I feel dirty about saying this, but Zenk didn’t annoy me much at all in this. He’s usually so bland he’s detestable, and he does hit a million whiffed dropkicks, but otherwise I thought he was tolerable, hitting stuff really clean and crisp at the start, taking Austin over with a nifty run-up-the-turnbuckle headlock, and generally being a totally inoffensive, fired up, vanilla babyface. Austin seemed to get better and better as the year went on, and this is the second match against Zenk from ’92 that made me care about anything Zenk was doing, so credit to Steve for that, I guess. He hits a really swank backbreaker here as a counter to Zenk’s second attempt at the run-up-the-turnbuckle headlock takedown, and I like simple shit like that. Same goes for him spotting Zenk trying to fake him out with a jump out of the corner after being caught by it earlier, the second time just popping Zenk in the chops. Not among the top matches WCW produced in ’92, but when this is the least of what you’re getting every week, one doesn’t complain.


Steve Austin v Ricky Steamboat (Saturday Night, 8/1/92)

I watched this on Will’s Steamboat comp, and based on the match listing for the disc it was on I figured it would be a sub-10 minute TV set up to their Clash match that followed it. Turns out it goes almost 20 minutes, and maaaaaan it’s good stuff. Steamboat comes in with taped up ribs from the Bash match against Gordy and Williams and much of the match is built around Austin working them and Steamboat turning in a HELL of a selling performance. It has all the little touches you expect from a great Steamboat sell-job, like his body going rigid every time he takes a bump, massaging his own ribs while he’s trying to mount some offence of his own, trying to scoop Austin up for a slam and buckling due to the pain, etc. Austin brings some nifty touches of his own too, like jabbing Steamboat’s ribs to break a bridge attempt. WCW going to commercial with Steamboat working Austin’s arm and then returning with Austin on offence kinda pissed me off, though, because I would’ve liked to have seen the transition into Austin in control. They even throw in a Dusty finish and I was totally digging all of it. Really good match.


Steve Austin v Ricky Steamboat (Clash of the Champions XX, 9/2/92)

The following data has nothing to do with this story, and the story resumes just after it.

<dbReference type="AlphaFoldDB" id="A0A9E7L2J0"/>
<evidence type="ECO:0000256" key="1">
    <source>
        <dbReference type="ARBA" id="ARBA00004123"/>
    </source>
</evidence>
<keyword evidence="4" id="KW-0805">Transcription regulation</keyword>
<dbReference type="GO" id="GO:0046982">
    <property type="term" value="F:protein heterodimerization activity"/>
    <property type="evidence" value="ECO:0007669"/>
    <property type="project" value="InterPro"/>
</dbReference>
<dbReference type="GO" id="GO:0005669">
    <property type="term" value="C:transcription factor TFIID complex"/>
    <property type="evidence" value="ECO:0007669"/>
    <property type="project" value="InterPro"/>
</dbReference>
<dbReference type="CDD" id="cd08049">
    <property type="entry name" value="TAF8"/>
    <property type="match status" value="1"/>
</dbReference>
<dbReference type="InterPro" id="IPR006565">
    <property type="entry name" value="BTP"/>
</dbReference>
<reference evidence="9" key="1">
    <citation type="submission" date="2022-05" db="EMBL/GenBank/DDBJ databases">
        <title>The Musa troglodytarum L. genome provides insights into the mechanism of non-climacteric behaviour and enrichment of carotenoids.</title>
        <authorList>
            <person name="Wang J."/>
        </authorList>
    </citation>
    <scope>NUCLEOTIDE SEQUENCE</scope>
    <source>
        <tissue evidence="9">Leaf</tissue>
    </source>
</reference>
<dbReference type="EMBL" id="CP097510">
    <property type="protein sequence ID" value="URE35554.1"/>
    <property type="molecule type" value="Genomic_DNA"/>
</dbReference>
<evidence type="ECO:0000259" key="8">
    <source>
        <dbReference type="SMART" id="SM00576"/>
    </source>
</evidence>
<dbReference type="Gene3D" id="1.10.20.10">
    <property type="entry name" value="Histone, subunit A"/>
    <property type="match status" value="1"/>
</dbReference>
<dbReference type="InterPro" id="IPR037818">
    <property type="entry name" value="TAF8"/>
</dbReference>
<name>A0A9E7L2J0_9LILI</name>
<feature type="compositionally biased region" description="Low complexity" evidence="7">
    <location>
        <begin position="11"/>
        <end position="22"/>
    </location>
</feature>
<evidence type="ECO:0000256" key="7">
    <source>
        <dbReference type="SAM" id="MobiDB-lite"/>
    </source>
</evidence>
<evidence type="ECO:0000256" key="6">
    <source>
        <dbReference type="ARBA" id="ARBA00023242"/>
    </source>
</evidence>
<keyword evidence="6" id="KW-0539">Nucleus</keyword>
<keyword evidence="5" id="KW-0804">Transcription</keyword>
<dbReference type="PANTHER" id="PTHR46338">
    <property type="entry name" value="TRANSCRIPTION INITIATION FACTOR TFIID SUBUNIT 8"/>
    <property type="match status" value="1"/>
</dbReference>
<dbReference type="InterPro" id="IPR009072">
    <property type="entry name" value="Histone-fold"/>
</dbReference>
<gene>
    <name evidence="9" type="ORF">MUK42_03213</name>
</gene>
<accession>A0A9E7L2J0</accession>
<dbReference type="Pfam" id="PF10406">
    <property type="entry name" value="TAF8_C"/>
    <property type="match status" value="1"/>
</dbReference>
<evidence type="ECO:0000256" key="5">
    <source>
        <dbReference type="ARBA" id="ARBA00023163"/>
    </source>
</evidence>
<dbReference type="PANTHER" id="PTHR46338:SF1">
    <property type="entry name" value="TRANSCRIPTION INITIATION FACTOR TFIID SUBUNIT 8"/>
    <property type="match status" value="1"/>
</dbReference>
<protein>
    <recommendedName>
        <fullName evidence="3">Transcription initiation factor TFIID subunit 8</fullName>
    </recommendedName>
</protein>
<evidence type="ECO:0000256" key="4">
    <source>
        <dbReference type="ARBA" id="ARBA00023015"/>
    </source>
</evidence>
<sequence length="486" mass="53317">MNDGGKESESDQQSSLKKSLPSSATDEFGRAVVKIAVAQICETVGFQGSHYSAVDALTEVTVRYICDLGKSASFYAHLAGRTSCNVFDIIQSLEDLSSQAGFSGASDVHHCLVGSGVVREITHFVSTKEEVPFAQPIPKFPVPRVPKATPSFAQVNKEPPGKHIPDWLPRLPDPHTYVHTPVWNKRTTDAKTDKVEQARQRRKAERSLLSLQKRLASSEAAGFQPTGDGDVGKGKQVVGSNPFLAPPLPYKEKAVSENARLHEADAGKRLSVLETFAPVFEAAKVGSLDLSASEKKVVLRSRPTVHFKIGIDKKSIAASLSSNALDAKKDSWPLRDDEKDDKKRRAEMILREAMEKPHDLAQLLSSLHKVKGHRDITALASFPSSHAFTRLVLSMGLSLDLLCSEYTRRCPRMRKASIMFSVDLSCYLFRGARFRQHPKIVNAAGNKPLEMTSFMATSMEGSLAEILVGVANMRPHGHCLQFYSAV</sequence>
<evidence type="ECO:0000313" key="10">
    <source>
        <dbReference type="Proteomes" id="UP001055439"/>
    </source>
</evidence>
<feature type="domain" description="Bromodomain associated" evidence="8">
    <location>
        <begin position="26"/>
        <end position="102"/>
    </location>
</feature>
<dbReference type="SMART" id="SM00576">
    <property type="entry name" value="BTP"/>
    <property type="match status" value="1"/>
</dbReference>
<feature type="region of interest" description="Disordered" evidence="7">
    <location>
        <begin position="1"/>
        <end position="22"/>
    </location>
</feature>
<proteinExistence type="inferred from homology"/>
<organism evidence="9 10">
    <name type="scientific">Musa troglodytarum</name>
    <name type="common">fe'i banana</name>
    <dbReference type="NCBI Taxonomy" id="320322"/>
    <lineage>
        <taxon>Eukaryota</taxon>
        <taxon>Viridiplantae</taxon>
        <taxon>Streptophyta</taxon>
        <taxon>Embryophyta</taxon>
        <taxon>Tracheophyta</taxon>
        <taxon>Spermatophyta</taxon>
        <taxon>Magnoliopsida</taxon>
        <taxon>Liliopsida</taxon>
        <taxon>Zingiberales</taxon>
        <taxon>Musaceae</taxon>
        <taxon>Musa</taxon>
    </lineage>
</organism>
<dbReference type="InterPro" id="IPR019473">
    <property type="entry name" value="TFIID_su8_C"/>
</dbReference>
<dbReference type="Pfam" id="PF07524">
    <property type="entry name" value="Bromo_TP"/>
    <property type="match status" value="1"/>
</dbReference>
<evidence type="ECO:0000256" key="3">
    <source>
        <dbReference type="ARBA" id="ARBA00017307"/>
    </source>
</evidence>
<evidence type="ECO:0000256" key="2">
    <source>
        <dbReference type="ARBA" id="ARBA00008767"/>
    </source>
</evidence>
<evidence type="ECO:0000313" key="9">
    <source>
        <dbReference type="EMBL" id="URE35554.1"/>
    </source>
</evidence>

This is the rematch from the Saturday Night match (as far as I can tell, anyway) and it’s billed as Steamboat’s last chance at the TV title. Paul E. is suspended above the ring in a cage too, so Austin has to go it alone; one on one and no excuses from the loser. Oh, and it’s no DQ. I thought this was a pretty terrific little match. Only goes about ten minutes, but it’s the sort of compact contest with a strong story built around a pre-existing injury that I really like. Actually reminds me of the Steamboat/Tully match from Starrcade ’84, with Austin throwing out blows to the ribs at the start, although where Tully would throw little jabs and body blows to sort of test the severity of the injury, Austin’s flat out wailing away on them with punches and forearms. Steamboat controls early by working in and out of a headlock, and, from the point of view of Austin working from the bottom, I can’t imagine that being as interesting in, say, February as it was here in September, which seems like a pretty good indication of Austin’s improvement in singles over the course of 1992. Cool moment where Steamboat has a standing headlock and Austin tries to lift him and toss him over his back, starts shaking the cobwebs, but Steamboat lands on his feet and slaps it back on again. He does it a second time, shakes the cobwebs some more, but Steamboat’s still on his feet and goes back to it yet again. Third time Austin figures it’s best to go a different route and instead of trying to toss Steamboat over the back again, this time he just yanks the hair and slams him down to the mat. He’s pretty great at doing things like that the whole match, a desperate man resorting to questionable tactics as everything else fails and his title seems to be slipping; putting his feet on the ropes and grabbing the tights during roll up attempts, tossing Steamboat over the top rope only for it not to matter because it’s no DQ, things like that. He’s much more interesting on offence at this point, too. Most of his offence in February would be standard clubber-fu, clotheslines, etc. He’d be pretty chinlock happy as well, and he never really had a big enough bag of tricks to fill time and keep it interesting with a focused control segment. Granted, his control segment here is short, but it’s focused, interesting, and he visibly has more in the holster were it to go longer (example would be the 8/1 match from Saturday Night). Final few minutes are totally great. Really snazzy spot where they’re fighting over a tombstone piledriver, and Austin’s eventual sell of the move is tops, going dead with his arms falling by his side like jelly. Finish is nice as well and a great way to cap it off. I watched this twice; first time I thought it was the match that put Steamboat over the top as the WCW WOTY for ’92, but the second time I thought it came off as the best Austin match and performance of the year in a singles setting. Steamboat is always good and that’s no different here, but Austin rocked as a man subtly showing his grip on his title slowly loosening and doing whatever he feels necessary to keep hold of it. You never hear this talked about as one of the best WCW matches of the year, but I don’t think there are THAT many better than it, at least when you look at the quality that year. Hell, if it happened in ’95 It’d be my #1.